Now Macona has the answer somewhere, I would not only like to modify my own glass scale if there is not too much risk involved, but modify my brain cells with the correct information, so that in the future, I will be able to give an answer of YES it can be done, DO THIS ...................., BUT..............................., and don't blame me if it doesn't work afterwards.


Bogs
 

rcmadness

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Bogstandard- I hope you do not feel "I called you out" with my "edge of his seat" statement. I was simply trying to say you would be anxiously awaiting his method of reducing the length of a glass scale. As would I too would like to enhance my brain cell activity on the subject. I really liked the option the vernier type scales offered by simply cutting them to fit.

 

TroyO

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I'm not sure how glass scales work... but what about a wet saw? Or even like they snap laboratory glass tubes, score and strike sharply?
 

Blogwitch

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RC,

Certainly not. You have nothing to apologise for at all.

I too am looking forwards to an answer.

I went the vernier scale route on my old mill/drill, but over the course of a couple of years trying to keep it going, I had spent more than the cost of a glass slide system, even by trying all sorts to keep the nasties away.
But it is like everything else, not everyone has the means to lay out large wads of cash for an expensive system, and the vernier system does do a good job, within it's limitations. If the manufacturers would just look for a way to make them more swarf and moisture tolerant, then they would be absolutely great.

Troy,

The bit I was worried about was not the mechanical side of things, but actually cutting the glass scale. The surface finish looked sort of 'clean room technology', and I was scared to death that even a tiny bit of dust or a fingerprint on the laser etched surface would put it out of action for good.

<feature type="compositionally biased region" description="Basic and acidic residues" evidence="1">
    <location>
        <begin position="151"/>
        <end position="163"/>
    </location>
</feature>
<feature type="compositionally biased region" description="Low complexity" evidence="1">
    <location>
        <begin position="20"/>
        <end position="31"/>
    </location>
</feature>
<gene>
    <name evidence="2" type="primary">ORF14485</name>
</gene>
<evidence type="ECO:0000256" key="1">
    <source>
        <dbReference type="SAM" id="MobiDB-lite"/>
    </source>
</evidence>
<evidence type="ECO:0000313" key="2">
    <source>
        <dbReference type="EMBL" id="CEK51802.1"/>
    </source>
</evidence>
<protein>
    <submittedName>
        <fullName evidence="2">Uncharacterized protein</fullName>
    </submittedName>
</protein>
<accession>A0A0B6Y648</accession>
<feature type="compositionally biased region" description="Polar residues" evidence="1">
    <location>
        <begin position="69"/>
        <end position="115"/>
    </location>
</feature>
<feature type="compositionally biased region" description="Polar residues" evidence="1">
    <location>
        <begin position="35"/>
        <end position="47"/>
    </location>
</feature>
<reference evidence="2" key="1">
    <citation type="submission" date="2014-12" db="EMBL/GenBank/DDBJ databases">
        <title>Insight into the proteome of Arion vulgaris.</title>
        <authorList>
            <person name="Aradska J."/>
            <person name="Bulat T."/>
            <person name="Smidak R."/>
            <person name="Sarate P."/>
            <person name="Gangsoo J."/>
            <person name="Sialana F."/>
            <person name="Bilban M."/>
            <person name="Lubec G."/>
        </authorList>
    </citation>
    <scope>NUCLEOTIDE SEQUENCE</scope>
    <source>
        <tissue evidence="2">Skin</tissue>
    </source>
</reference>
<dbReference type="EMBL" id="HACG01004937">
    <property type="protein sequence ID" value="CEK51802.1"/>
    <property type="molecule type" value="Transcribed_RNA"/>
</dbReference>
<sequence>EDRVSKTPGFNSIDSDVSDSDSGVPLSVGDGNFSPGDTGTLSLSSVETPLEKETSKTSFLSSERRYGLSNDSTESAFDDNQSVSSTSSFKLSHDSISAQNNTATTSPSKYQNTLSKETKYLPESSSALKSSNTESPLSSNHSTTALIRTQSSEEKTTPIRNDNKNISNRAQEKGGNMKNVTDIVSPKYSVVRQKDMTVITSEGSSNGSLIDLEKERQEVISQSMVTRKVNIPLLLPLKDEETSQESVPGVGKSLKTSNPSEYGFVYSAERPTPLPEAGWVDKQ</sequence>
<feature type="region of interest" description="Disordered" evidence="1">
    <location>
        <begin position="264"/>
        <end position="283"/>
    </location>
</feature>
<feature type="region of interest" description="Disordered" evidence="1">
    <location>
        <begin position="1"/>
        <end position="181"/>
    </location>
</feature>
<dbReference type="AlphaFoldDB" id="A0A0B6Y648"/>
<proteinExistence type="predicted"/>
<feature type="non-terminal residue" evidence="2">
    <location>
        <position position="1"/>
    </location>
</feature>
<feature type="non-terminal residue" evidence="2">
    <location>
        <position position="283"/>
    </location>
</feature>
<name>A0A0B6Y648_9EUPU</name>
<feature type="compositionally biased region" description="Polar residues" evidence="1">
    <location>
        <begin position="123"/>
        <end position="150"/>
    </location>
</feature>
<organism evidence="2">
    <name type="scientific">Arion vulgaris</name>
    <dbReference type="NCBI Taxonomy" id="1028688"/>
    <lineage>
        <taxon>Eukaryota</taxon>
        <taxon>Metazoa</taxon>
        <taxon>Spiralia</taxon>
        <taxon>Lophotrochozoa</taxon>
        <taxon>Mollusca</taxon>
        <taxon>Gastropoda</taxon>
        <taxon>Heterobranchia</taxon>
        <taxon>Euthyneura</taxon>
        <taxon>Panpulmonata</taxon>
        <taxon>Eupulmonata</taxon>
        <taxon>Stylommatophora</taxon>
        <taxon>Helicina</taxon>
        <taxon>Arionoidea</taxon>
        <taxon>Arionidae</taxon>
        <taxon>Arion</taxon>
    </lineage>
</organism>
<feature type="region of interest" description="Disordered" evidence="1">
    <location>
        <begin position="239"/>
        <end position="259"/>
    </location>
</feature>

Bogs
 

rcmadness

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Bogs, I just ran across this and you might find it enteresting.
bbs.homeshopmachinist.net/showthread.php?t=34300/[url] For some reason I am having a tough time posting links today. Its info regarding cutting glass scales with a diamond saw blade.
 

macona

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The anilam scales were very easy to cut down. Take off the end caps, pull out the rubber strips. The glass scale on these is held in with a long piece of nitrile rubber. Pull the rubber out and the glass will come out. Make note which side the engraving is on. Cut aluminum frame to length and machine end to like the old one was. Use something like a carbide scribe and score the glass and cut it. Put the glass back in its track. Stretch rubber cord and put it in its slot. When you let go it expands and holds the scale in place. Slide in seals and cut all the rubber to length. Install reader and put the end back on.

The heidenhain scale was not so easy. The scale is glued in place. But I found I could make a rather clean cut through the whole thing, glass and all, with the bandsaw. Imagine that. Blade seems OK. Still a new bandsaw blade is cheaper than buying a new shorter scale.

I would say a DRO is a must have on a lathe. It makes everything soo much faster and repeatable.
 

Blogwitch

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RC & Macona,

Many thanks for the info, it has given me a little more confidence to have a go at it when the time comes.

I gather there was no problem with a bit of dust or fingerprints.

I do have a glass grinding machine, so cleaning up the cut end wouldn't be a problem.

I would say a DRO is a must have on a lathe. It makes everything soo much faster and repeatable.
I thoroughly agree, I actually have four axis on mine, both lathe and mill, and I can bang out dozens of identical bits in no time, plus it is just a matter of taking a mic measurement and feeding what I want off into the DRO and the job is done to perfection. I don't look at the feed handles any more to put a cut on.

Bogs
 

doubletop

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Cedge said:
try here.... http://cgi.ebay.com/3-axis-DRO-Axis-Linear-Scale-Kits-Mill-Seig-X3-/270586896852?pt=LH_DefaultDomain_0
I own it and wouldn't part with it for love nor money. Fits perfectly on the X3 and SX3. No affiliation, but one very satisfied customer, as are the others on the board who use it.
Thanks for this Steve. I was going to start a thread "which DRO kit for the X3". And also ask why you'd need 3 axis when the Super x3 has a small Z axis readout already. The link demonstrates that as well, the main Z axis is metered allowing 3D machining.

Pete
 

Blogwitch

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Pete,

I call mine Z1 for the main up/down, and Z2 for the quill.

I use Z1 for putting the cuts on, and Z2 only for drilling. The reason being, Z1 is more rigid than Z2.

I hope that didn't send you to sleep, zzzzzzzzzzzzzzzzzzzzzzzzzzzzzz's


John